Former 100m national record holder Mark Otieno has blamed his anti-doping violation positive test result on a contaminated nutritional supplement as he spoke for the first time after being ejected out of 2020 Tokyo Olympics.
The sprinter is also hoping the Athletics Integrity Unit (AIU) will be fair to him when they give their verdict on whether he will serve the standard four-year ban or not.
Speaking to Carol Radull on her YouTube channel on Thursday night, an emotional Otieno, who was flanked by his Stephanie spoke of how his Olympics dream was shattered just hours before he could take on the track in Tokyo.
He was due to make his long awaited debut at the Olympics last year, but was denied the opportunity after failing the test following an adverse analytical finding for anabolic androgenic steroid in his urine sample and was then provisionally suspended.
“We had to take sample of the supplement I was using to a World Anti-Doping Agency-accredited lab thus confirming my suspicions that one of the nutritional supplements I was using was contaminated with an undisclosed banned substance,” Otieno said.
Otieno said he had a rough time following the incident that also forced him to take unpaid leave to concentrate on the fight to clear his name.
“I worked so hard in training, travelled around the world to look for qualification time prior to the National Trials, and eventually got it. Previously I had been tested for seven years, and I have never violated the anti-doping rules, the incident really depressed me and my family,” he said.
He added: “I have stayed committed to the disciplinary process I was put under, even as I continue to pursue the avenues to clear my name and compete again.”
The 28-year-old admits many athletes are using the same supplement and it’s just a matter of time before they were netted for violation.
“The supplement is in the market and it’s being used by athletes unknowingly, and all of its ingredients are not labelled, it’s a matter of time before the athletes are sanctioned for violation,” he said.
The sprinter says for seven years, he was subjected to anti-doping tests and never failed a single test, and has been been cautious on whatever he takes even when he contacted Covid-19 in 2020, he never took any medication for fear of taking contaminated medication.
“Mark was down with Covid, but he insisted on taking warm water only for fear of consuming drugs that might have prohibited substances, he was very careful about what gets into his body,” his wife Stephanie said.
Otieno narrated how difficult it was when he read an email about his suspension just few hours before he could take to the track.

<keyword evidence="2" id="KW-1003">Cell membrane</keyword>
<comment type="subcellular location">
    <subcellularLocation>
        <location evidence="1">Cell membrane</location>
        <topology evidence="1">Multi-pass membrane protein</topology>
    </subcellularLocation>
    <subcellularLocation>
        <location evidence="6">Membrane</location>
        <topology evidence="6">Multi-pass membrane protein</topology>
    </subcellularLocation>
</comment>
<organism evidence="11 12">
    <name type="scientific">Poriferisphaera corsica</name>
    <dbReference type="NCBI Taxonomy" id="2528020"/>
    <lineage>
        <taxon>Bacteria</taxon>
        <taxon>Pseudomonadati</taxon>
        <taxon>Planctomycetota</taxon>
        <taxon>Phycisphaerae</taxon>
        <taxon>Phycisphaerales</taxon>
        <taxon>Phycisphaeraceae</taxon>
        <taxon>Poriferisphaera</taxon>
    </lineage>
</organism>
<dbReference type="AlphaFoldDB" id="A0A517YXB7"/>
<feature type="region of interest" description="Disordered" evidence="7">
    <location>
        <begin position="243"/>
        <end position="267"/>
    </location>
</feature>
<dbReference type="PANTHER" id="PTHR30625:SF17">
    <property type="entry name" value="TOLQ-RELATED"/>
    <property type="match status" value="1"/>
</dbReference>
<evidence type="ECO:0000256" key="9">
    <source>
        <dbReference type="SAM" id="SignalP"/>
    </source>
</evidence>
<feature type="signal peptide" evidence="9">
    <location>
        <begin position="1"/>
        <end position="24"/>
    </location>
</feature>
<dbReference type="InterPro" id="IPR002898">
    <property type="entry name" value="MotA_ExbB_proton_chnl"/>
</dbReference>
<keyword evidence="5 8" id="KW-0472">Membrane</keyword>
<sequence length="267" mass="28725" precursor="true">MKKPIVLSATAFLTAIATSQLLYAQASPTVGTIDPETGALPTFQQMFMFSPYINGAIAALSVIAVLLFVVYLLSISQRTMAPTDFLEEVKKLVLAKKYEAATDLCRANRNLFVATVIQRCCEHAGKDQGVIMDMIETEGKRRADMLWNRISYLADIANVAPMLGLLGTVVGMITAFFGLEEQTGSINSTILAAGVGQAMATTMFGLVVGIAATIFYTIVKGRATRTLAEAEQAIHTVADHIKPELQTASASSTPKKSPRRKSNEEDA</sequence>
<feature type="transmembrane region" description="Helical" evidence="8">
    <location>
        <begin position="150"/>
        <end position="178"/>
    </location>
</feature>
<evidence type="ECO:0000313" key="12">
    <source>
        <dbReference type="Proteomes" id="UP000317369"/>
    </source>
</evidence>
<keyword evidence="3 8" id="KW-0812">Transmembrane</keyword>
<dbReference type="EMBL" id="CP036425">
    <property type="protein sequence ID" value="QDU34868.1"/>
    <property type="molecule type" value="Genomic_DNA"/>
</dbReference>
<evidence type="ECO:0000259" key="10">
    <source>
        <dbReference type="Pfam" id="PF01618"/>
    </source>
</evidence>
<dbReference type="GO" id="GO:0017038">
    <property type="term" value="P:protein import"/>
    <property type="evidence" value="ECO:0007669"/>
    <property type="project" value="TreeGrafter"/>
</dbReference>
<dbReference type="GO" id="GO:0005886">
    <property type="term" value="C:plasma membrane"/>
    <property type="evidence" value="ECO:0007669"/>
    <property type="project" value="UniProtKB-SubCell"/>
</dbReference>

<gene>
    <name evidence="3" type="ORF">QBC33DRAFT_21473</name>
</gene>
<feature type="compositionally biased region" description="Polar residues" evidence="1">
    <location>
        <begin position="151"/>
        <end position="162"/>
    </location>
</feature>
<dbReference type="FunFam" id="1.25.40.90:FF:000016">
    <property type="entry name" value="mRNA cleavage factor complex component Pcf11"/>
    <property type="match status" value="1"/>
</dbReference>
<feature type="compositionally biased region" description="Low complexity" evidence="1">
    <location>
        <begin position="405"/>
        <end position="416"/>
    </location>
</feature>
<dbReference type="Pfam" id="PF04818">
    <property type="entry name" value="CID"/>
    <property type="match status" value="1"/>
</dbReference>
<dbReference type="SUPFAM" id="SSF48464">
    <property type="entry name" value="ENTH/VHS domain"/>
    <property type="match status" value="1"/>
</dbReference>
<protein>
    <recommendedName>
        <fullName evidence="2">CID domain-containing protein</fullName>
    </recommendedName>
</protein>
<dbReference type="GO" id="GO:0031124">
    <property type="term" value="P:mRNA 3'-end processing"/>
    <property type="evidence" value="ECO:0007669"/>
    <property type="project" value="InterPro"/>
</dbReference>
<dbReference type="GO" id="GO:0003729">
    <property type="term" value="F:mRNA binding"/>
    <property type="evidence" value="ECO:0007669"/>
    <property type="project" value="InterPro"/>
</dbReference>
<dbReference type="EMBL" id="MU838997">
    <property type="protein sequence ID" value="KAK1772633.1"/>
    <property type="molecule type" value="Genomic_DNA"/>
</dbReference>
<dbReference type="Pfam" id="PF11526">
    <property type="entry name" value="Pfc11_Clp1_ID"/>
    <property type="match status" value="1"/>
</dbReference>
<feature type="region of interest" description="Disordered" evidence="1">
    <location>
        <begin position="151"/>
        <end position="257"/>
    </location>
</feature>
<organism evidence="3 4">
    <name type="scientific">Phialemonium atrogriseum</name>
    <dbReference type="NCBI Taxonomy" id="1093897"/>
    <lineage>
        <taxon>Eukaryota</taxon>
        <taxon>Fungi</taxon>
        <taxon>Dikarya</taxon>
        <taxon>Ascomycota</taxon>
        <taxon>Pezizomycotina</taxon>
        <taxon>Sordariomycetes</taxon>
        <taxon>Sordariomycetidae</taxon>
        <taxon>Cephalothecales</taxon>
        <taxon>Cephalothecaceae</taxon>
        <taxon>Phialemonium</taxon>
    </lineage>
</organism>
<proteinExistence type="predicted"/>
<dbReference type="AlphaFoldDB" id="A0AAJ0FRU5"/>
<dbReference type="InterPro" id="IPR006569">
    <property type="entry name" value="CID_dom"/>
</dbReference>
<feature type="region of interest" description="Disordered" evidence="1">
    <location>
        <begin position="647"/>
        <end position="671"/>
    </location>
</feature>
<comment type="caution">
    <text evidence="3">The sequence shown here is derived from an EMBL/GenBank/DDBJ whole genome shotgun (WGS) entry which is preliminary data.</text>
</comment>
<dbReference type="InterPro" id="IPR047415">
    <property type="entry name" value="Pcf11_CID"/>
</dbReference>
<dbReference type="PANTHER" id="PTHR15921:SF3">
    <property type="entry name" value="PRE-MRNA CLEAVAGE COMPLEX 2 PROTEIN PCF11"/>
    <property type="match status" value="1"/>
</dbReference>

“I was called by Team Kenya doctor and summoned to their room at the Olympic Village. I found about five people there and kept wondering what was wrong but few minutes late I received an email informing me about the positive test. I thought was a mistake because I was confident I had never used any prohibited substances,” he said.
“I then called my coach Andrew and informed him that I have been suspended and he was surprised. At that moment I could not reach my wife as she was asleep back in Kenya, but the coach managed to get hold of her and she was shocked as well,” recalled Otieno.
His attempt to appeal and be allowed to compete felt on deaf eyes and his fears were finally confirmed two hours to the 100m preliminaries when the startlist came out without his name.
“Immediately I started receiving messages inquiring why I’m not on the list. After few hours the story was allover the media,” he said.
The AIU and Anti-doping Agency of Kenya (ADAK) has maintained that it is the athlete’s responsibility to ensure no prohibited substance enters their body.
According to AIU, athletes are responsible for knowing what substances and methods are considered banned on the prohibited list.
The presence of a prohibited substance in an athlete’s sample, or the use of a prohibited substance constitutes a doping offence.
Otieno’s journey to Tokyo Olympics saw him travel overseas to try and get the qualification time with no success, but he finally notched the time at Kenya Olympics Trials at Kasarani Stadium in June last year ahead of the games that started in July.
Otieno, alongside the current 100m Africa record holder Ferdinand Omanyala hit Olympics qualifying time, in a race that highlighted the high octane trials.
Omanyala clocked 10.02 with Otieno qualifying in 10.05.
“I was so tense when we went for the final. I knew it was my last chance and I was prepared for any results and I am grateful, I managed to run 10.05 seconds. I could not believe it. It was a great performance for me,” said Otieno who is known for his strong Christian values that saw him turn down sponsorship deals that he believed were against his religion.
In 2015 he clocked a hand-timed 10.1 to finish second in the Kenyan trials for the World Championships in Beijing and the following year he lowered his official best to 10.39 to finish second at the Kenyan Championships.
Otieno made his international breakthrough in 2017.